On Diophantine Discs, A Good While Back

THE ORATORY OF DIVINE LOVE – Meditatio

Label manager John Gore acts at the rear of the moniker. Meditatio is a hovering apparition of muddled milieus, pretty heavy on the reverb side yet utterly endurable given the affluence of manipulated sources that one can detect under the surface. What differentiates some (not all) of these massive undertones from a myriad of CDs produced by less serious entities is the somewhat stylish shifting of thick stratifications generated by mysterious materials (voices included). This gifts us with a number of openings towards gripping landscapes amidst other sections that appear more ordinary than what Gore’s earnestness would habitually consent to. A nice game for the ears? Yes. A work of art? No.

MOTH ELECTRET – Tocasen

Stig Berg (aka Moth Electret) encircles his visions with profuse quantities of loops, most probably alimented by concrete matters subjected to a strict processing regime. If, at the outset, an all-too-easy association with someone like Asmus Tietchens might start buzzing in the head due to the use of liquid sources rendered barely identifiable, the growth of the project reveals a completely autonomous mental picture. There’s a core irregularity in Tocasen which contributes to add a few touches of genuine magic, at the same time dissolving the noxious vapours of routine that make us struggle for breath when tackling similar recordings. Even the coldest choices expose peculiarly resonant substrata that become increasingly desirable. An hour well spent.

SIL MUIR – Sil Muir

Italian duo (Andrea Ferraris and Andrea Marutti) working with the conversion of guitar sounds into cosmic oceans of unlimited cerebrum kneading. Perhaps moderately bordering on Aidanbakerville, of which Sil Muir are eligible as proficient inhabitants; nonetheless, the results are often engrossingly cinematic, throbbing in the “right” way, cuddling the listener with authority and warmness at once. When the reverberations of the instrumental font manage to reach the mix’s vanguard, an unsolicited skeletal melodicism tries to rear its ugly head, providentially for short fractions. On the whole a good, solid album of drones, lacking a bit in originality but ultimately without real weak spots. It grows with the elapsing of time.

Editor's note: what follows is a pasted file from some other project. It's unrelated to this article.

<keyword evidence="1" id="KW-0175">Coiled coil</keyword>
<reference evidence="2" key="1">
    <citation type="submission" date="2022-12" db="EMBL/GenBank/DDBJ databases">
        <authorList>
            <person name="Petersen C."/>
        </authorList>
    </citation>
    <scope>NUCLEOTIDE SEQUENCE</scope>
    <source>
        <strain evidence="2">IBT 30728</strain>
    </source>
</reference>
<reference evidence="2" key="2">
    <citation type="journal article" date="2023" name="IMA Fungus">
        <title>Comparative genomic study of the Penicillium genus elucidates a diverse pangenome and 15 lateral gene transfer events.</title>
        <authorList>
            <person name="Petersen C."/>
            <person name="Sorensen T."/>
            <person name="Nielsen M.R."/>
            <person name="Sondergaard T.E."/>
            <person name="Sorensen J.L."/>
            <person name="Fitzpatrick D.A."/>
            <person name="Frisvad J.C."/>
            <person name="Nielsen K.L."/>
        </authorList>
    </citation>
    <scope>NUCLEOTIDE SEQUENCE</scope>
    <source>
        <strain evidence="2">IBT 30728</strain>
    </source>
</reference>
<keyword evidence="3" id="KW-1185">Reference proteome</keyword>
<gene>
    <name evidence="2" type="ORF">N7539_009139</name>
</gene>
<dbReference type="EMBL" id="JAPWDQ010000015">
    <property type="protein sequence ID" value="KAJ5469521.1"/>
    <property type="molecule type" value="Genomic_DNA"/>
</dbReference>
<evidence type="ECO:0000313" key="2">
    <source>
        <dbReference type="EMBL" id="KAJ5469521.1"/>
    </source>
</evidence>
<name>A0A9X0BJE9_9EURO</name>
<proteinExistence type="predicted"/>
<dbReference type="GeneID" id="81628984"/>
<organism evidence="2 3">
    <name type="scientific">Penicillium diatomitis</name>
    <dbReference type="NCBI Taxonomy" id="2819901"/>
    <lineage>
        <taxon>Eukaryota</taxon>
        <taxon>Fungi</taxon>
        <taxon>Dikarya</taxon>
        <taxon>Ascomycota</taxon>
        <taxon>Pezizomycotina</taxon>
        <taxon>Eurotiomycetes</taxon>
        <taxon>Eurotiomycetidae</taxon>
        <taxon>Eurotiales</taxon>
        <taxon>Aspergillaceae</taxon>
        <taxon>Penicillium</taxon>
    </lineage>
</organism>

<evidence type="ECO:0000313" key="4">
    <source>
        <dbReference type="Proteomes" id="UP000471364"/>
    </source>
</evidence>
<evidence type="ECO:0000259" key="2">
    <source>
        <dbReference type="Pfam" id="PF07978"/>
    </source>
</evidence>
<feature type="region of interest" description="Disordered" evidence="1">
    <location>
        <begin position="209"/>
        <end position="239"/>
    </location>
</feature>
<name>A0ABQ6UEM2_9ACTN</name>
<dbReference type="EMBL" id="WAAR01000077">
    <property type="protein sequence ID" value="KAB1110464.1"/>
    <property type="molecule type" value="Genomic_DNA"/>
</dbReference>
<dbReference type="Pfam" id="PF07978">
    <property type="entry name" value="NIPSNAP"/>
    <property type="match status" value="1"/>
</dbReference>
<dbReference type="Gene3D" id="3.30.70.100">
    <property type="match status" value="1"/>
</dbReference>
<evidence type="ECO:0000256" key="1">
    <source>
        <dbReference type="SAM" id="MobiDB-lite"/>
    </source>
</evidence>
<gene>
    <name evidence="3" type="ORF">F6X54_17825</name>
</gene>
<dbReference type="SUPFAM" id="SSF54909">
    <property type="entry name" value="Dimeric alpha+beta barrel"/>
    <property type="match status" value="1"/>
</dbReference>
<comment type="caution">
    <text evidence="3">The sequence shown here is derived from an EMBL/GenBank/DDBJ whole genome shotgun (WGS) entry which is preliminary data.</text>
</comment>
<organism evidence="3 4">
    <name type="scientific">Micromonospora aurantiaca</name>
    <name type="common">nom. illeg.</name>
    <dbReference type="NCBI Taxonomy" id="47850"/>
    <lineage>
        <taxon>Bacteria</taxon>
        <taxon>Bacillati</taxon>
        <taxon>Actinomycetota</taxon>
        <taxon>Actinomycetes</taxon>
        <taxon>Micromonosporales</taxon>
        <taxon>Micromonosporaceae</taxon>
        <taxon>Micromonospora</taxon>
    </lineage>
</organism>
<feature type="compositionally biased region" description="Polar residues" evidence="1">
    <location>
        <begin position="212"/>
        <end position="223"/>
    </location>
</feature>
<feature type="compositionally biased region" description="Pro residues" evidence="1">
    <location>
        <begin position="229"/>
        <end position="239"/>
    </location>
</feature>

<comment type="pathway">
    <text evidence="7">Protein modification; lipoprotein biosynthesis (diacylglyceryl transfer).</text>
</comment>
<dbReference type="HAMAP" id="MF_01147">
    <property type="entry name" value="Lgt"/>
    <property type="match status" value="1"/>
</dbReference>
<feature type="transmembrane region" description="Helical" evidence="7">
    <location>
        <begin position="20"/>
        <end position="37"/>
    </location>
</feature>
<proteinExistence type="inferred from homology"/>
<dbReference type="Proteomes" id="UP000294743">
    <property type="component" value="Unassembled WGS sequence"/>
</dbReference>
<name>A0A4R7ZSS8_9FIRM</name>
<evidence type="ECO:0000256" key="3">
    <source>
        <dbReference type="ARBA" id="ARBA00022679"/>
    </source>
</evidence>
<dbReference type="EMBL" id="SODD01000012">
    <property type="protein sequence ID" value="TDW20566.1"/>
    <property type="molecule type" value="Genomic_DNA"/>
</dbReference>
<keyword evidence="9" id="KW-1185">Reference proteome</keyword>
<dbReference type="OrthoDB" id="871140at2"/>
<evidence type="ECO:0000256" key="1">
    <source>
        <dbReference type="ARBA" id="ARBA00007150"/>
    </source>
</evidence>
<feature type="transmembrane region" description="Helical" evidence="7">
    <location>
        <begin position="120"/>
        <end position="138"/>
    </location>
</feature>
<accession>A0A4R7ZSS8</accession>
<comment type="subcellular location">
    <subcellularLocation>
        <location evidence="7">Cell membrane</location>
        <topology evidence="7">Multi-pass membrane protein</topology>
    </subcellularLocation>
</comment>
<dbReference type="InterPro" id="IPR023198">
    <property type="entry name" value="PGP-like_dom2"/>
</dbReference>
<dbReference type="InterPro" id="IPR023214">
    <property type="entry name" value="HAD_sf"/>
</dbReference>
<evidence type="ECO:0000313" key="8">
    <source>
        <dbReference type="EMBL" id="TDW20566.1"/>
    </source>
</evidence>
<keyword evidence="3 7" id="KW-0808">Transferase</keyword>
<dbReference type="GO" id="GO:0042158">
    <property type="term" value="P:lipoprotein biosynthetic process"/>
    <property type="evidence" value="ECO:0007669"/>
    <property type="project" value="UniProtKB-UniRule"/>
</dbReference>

THE INFANT CYCLE – The Sand Rays

Good old Jim DeJong. Extracting stimulating rhythms and magnetic impressions from worn-out vinyl, half-dead batteries, malfunctioning circuits and cables, The Infant Cycle demonstrates that great music really needs no pedigree to arrive directly to someone’s receptive system. There’s not much to say about The Sand Rays which does not coincide with the usual advice to play loud and often. Heartbeat-like patterns become off-center marches to indistinct directions in the outer space, crusty outgrowths repeating their prototype over and over make us feel eaten by termites from the inside yet still willing to smile to the world. This joint venture between physical deterioration and dynamic hypnosis wins this CD the “best-of-the-lot” prize.

Diophantine Discs

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